depressed teen

How to Figure Out If Your Teen Is Depressed

Identifying depression in a teenager can be difficult. As a parent or someone who once was a teenager, I’m sure you’re well aware of the mood swings that “plague” adolescence. Although these mood swings are a common occurrence in youth, most teens are able to create a balance and there isn’t any impairment in their daily functioning as a result of their mood swings. This balance is usually created by the following protective factors: a stable family support system, a good peer group, success in school and in extracurricular activities, and the development of a secure sense of self.

Although depression might mimic the usual emotional and behavioral signs of adolescence, it’s very important to know the difference between the typical “teenage blues” and teenage depression. The interesting thing about teen depression is that it looks a lot different from adult depression. Often times, teen depression may include irritability and aggression, rather than the usual tearfulness, sadness, and isolation from others/activities that adult depression exhibits. Even though these symptoms might be present, they may not always be seen in a teen that is depressed. Other signs and symptoms of teen depression include the following:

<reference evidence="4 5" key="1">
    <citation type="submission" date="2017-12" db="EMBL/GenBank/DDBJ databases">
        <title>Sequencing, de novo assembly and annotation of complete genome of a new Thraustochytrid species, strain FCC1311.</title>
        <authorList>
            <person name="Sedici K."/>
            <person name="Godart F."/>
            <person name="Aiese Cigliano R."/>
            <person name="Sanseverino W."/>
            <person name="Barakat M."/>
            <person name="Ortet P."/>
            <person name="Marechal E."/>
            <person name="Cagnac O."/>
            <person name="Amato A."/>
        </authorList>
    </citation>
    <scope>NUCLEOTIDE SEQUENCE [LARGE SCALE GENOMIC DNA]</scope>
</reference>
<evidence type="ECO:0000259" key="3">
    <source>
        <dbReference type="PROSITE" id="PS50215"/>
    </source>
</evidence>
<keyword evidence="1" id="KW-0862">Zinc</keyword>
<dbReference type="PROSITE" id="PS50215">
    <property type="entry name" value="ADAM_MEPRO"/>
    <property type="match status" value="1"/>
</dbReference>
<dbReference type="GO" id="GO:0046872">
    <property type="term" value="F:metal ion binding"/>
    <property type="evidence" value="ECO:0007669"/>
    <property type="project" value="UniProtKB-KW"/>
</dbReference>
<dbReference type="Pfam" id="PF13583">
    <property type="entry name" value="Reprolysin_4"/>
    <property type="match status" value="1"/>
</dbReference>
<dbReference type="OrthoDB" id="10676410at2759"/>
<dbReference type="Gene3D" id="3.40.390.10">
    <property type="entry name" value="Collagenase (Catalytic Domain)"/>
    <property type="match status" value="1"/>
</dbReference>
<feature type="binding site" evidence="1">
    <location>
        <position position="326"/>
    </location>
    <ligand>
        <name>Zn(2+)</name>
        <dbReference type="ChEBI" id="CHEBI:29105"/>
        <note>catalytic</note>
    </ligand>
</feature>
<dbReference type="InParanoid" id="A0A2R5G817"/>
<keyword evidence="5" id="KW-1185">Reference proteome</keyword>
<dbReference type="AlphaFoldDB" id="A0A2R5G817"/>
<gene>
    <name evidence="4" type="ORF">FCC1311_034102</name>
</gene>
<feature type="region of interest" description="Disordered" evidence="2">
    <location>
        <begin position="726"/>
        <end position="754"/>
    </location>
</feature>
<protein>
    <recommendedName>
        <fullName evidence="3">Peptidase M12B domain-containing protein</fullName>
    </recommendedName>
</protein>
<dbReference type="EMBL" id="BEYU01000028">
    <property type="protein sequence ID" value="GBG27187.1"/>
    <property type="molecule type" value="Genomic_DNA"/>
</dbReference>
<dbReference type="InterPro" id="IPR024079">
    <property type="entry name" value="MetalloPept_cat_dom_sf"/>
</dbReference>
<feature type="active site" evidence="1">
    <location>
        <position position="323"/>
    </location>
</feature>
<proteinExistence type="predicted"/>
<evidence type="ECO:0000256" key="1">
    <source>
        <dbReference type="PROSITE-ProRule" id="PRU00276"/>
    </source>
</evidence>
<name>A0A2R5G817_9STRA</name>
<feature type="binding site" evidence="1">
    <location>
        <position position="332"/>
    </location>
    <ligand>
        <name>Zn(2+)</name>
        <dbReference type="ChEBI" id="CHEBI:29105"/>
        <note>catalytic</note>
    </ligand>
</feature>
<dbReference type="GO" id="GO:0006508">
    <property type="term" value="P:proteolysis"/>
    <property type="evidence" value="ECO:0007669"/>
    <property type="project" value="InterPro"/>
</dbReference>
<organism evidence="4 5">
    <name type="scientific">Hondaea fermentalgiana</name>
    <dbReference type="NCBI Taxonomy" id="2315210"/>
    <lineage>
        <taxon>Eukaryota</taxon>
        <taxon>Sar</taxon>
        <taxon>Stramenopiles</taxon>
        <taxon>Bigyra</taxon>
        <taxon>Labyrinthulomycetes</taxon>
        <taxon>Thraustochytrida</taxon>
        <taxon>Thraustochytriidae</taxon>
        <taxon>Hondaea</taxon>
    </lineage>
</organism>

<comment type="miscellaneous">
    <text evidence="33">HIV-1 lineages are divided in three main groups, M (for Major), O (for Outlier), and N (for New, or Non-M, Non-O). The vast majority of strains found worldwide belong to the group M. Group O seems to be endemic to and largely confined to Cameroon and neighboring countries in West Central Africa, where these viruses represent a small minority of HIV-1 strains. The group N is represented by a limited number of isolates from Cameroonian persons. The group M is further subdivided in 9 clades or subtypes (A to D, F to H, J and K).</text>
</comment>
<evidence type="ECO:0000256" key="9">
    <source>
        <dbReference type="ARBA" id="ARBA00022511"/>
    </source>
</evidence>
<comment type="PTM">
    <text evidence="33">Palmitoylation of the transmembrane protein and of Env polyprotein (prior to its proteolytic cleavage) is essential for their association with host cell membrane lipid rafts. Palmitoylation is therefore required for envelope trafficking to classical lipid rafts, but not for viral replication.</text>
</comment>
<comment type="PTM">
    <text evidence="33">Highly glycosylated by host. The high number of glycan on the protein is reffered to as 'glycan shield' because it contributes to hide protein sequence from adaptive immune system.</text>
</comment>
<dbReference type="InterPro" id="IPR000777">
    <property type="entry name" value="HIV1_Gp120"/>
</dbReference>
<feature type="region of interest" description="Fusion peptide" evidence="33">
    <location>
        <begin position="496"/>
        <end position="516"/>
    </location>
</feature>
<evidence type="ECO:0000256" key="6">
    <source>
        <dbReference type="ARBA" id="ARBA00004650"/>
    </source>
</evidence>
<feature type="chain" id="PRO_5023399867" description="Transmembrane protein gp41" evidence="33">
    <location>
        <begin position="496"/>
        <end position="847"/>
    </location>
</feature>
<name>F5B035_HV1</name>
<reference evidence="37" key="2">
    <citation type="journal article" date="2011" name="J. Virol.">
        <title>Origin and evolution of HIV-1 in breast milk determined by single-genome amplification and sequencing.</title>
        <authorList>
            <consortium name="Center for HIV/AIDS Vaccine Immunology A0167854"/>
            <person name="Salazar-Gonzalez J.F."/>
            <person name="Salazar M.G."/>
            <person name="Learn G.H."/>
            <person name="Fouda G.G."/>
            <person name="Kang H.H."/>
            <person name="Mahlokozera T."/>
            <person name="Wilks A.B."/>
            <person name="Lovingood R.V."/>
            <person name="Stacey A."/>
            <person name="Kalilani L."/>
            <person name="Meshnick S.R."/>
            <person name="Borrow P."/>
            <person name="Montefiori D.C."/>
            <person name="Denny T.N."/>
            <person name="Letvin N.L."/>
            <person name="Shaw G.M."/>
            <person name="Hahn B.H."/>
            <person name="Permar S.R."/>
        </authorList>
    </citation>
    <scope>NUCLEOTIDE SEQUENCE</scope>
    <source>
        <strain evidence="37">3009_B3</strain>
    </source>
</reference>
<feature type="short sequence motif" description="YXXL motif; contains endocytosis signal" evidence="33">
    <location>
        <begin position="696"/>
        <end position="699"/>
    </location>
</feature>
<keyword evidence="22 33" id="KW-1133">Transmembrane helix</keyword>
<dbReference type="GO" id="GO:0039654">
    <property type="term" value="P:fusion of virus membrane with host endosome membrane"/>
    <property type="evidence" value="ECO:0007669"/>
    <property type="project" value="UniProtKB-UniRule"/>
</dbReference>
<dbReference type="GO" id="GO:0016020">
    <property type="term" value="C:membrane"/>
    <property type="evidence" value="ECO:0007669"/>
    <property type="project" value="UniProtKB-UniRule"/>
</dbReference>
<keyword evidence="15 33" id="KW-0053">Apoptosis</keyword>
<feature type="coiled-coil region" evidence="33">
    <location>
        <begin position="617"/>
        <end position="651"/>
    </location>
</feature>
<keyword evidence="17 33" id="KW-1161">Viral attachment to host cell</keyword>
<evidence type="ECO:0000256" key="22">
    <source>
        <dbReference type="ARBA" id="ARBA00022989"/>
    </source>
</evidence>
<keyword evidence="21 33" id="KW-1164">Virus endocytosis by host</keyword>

• Change in appetite and sleeping habits
  • Restlessness and agitation
  • Low self esteem and guilt
  • Lack of motivation
  • Fatigue
  • Poor concentration
  • Thoughts of death or suicide
  • Sensitivity to criticism
  • Withdrawing from some, but not all people

In determining if your teen is experiencing depression, also note how long symptoms have been present and the severity of each symptom. If you feel your teen is “not quite themselves”, then that is also a sign that they might be experiencing depression. As a parent, make sure to offer support to your teen by asking how they are doing, while validating and acknowledging their feelings. If you and your teen come to a conclusion that they are depressed, make sure to seek out a mental health professional by getting a referral from your teen’s primary care physician or contacting your insurance company for a list of mental health professionals in your area that serve teenagers.


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